Music is one of the most effective aspects of any culture. Almost anyone you know will most likely express a great interest in music and a particular style to which they are partial.
But to more fully appreciate music, it is important to understand its inner workings at least to some extent. Music is extraordinarily complex, but some formula and knowledge can help you understand it more easily. In using the word "understand", we need to clarify the meaning of music theory. The 'theory' of music is a way of talking and relating similar techniques and design processes; it does always remain just music 'theory' because the final basis for assessment is always based on subjectivity, personal opinion, and can be argued definitively from any imaginable angle. There is no final music 'truth' in any of our appraisal of harmony, melody, rhythmic form, nor any other designated parameter that we use to describe foundations for creating music.
Because, as an artist, I strive to seek appreciation for all creative art expressions, beyond my own personal tastes, and preferences, my opinion must come after my interpretation, appreciation, and willingness to be open minded and influenced by the artist more than by my own prejudices and biases. I cannot claim perfect adherence to any such policy of fairness, and friendly fellow encouragement through openness and willingness, but I think that it remains a much more productive mind frame, an artist's tool for further development. Through learning from our conscious efforts in adhering to such humility, sincerity, and anti-egotistical type attitudes and reactions, we will in fact surprise ourselves in what we may one day uncover, if we remember to place people and personalities before principles.
For my own sincere beliefs describing the interpretation of music and art expressions in general, I strongly disagree with the following statement:
"Firstly, in order to bring simplicity and understanding to music, we must acknowledge (despite the wishes of some) that music does indeed have a form and structure - all "good music" that is. Good music "has a direction, a tendency, a flow."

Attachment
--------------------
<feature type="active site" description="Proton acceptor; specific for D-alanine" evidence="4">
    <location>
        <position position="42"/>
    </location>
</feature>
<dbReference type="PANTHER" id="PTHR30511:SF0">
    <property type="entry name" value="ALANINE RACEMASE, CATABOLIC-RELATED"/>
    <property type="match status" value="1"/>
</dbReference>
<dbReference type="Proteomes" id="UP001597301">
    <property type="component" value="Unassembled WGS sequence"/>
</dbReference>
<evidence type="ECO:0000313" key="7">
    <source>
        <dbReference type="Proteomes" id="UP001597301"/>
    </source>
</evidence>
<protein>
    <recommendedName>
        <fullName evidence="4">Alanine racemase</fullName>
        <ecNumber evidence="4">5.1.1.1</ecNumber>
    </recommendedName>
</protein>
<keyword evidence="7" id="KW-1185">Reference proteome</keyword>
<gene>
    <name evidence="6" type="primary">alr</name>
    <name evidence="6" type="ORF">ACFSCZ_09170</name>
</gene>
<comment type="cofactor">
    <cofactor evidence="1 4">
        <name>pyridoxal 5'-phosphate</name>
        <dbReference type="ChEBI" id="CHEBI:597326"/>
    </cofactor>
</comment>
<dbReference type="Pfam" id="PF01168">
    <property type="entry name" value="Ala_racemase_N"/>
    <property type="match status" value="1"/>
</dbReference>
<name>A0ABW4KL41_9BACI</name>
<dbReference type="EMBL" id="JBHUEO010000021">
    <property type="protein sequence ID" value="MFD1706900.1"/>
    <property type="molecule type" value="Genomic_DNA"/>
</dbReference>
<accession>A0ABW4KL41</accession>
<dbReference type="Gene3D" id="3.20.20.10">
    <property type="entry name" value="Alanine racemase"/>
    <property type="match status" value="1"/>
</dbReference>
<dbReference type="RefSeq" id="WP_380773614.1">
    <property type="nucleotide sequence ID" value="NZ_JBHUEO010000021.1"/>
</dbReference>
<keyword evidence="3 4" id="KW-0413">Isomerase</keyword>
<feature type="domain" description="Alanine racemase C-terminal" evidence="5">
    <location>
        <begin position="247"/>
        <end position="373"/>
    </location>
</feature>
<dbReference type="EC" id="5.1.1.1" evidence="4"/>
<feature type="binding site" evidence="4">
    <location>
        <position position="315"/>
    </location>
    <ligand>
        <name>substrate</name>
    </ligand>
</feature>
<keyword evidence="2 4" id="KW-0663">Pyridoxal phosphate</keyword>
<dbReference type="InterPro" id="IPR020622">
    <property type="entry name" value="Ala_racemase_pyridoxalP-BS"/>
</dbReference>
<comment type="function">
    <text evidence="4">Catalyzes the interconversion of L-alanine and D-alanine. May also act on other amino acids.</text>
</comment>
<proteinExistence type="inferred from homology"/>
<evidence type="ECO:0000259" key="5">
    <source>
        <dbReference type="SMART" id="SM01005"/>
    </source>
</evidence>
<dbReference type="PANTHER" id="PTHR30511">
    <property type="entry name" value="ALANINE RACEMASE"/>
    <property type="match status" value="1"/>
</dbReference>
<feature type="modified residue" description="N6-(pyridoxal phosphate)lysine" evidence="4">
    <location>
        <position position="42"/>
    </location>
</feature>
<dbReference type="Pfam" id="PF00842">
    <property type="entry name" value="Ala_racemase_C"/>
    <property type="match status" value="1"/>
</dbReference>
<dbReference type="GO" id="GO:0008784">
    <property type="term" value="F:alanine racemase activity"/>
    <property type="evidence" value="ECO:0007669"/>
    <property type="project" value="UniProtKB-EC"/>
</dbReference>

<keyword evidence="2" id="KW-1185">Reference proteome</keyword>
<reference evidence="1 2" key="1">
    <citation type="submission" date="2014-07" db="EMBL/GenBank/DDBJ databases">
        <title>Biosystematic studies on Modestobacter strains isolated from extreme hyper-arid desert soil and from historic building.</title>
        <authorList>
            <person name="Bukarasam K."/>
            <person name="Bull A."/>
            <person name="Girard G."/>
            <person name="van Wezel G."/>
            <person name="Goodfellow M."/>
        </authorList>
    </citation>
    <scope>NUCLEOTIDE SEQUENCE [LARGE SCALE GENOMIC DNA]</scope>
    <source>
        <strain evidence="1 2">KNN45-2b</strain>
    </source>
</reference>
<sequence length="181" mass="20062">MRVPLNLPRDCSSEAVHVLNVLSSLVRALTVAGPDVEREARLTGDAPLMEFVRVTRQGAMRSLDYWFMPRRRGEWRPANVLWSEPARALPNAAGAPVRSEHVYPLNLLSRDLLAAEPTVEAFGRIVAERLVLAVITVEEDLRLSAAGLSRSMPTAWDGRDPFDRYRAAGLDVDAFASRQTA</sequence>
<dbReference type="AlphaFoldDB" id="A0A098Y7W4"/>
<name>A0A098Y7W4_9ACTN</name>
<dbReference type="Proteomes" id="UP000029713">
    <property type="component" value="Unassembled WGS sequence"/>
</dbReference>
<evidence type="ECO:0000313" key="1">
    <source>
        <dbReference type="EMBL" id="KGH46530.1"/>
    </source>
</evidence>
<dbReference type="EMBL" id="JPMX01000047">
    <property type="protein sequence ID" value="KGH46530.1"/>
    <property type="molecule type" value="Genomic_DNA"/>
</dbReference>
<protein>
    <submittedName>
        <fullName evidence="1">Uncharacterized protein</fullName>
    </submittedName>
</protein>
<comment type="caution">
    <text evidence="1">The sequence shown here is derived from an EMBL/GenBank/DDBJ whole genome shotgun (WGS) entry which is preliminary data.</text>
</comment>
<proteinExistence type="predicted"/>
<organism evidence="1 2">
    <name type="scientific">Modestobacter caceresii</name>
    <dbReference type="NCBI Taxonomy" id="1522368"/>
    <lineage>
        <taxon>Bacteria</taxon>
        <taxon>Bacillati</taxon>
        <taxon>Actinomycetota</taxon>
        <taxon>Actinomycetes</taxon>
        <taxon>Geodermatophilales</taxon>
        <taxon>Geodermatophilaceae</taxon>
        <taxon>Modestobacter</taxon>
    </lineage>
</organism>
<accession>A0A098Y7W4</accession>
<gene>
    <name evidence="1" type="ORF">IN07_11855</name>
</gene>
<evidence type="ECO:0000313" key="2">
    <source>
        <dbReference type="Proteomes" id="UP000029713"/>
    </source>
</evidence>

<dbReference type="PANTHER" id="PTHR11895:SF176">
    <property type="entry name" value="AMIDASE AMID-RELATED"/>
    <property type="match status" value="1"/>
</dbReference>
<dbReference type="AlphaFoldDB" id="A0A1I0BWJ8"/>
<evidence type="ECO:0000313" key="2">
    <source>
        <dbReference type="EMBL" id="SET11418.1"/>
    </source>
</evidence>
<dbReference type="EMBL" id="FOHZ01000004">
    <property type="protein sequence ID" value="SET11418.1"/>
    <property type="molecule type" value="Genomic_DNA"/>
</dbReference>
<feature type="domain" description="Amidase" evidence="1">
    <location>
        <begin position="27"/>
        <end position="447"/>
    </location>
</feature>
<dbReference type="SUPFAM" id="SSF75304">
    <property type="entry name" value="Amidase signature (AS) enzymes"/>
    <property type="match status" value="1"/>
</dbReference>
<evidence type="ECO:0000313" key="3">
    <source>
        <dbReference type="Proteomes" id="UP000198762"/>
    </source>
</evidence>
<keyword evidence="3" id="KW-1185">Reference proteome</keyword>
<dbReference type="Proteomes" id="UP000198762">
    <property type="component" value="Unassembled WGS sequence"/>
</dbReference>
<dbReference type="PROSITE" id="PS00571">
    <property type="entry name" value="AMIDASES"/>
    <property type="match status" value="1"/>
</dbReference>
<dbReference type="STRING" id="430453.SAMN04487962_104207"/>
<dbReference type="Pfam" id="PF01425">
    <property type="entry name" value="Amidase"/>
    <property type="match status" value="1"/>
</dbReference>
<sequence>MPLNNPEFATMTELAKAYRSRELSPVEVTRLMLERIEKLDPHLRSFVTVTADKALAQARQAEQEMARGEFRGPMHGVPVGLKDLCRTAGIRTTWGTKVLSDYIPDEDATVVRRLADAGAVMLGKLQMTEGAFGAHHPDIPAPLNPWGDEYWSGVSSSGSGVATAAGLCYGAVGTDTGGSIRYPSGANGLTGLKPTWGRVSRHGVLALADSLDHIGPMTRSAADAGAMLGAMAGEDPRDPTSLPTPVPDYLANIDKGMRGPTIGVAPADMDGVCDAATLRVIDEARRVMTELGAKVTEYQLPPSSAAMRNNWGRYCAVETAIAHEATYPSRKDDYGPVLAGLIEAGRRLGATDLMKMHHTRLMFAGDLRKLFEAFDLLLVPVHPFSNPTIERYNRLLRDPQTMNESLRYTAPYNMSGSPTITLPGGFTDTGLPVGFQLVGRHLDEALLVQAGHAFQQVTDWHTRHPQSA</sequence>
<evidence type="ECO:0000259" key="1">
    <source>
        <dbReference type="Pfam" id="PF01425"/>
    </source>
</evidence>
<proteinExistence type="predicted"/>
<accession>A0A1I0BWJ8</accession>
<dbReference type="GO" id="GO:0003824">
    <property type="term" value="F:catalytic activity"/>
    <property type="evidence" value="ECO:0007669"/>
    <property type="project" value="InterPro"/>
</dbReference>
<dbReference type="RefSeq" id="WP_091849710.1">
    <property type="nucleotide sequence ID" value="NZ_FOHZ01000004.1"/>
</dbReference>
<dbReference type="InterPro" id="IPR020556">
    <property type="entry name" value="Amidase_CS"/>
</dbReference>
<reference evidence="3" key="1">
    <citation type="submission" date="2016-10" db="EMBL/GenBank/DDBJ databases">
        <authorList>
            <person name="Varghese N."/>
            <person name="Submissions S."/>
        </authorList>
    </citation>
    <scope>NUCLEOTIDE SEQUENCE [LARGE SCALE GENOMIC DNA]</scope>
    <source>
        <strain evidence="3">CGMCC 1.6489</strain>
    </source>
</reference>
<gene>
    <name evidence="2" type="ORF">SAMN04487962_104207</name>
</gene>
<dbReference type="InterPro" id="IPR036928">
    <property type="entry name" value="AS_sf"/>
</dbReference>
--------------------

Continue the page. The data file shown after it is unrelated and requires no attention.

Just who left this person in charge of making the final decision, about what is "Good Music" and what is not? Further statements following are their contributions to this wikibook, and for that reason they deserve my utter respect despite a highly different philosophical opinion. There truly must be value, in both sides of this approach to music "theory'.
Very emotionally moving music is just that, moving. It plays with our minds pulling us aurally, and emotionally, in one direction and the next; it satisfies our musical desires in a delayed fashion. Think of it this way, how much more do you appreciate a glass of water after you have worked a hard day out in the sun than you would if you were inside lounging all day. Musical resolve and consonance (beauty and simplicity of sound and lack of dissonance) are most appreciated when they are delayed by a preceding dissonance. To further define consonance and dissonance, consonance can be thought of as "clean," "pristine," "pure," "clear," and "pretty." Dissonance can be referred to as "rough," "nasty," "ugly," or "harsh." Now these definitions would be in reference to only two notes being played, not in the context of any song. As I mentioned dissonance can become attractive in light of a following consonance. However, dissonance without resolve, or a move to consonance, is essentially unattractive. If you have a piano, play (only) the notes B and C (the two white keys that are right next to each other and just to the left of a pair of black keys). Keep pounding those two notes. They aren't pretty when played alone (just the 2 notes) and without any resolve to consonance are they? Now play that same C note along with the white key that is two white keys to the right - the note E. This is quite a pleasant sound. You can actually move all the way up and down the keyboard at this same interval and produce a pleasant sound.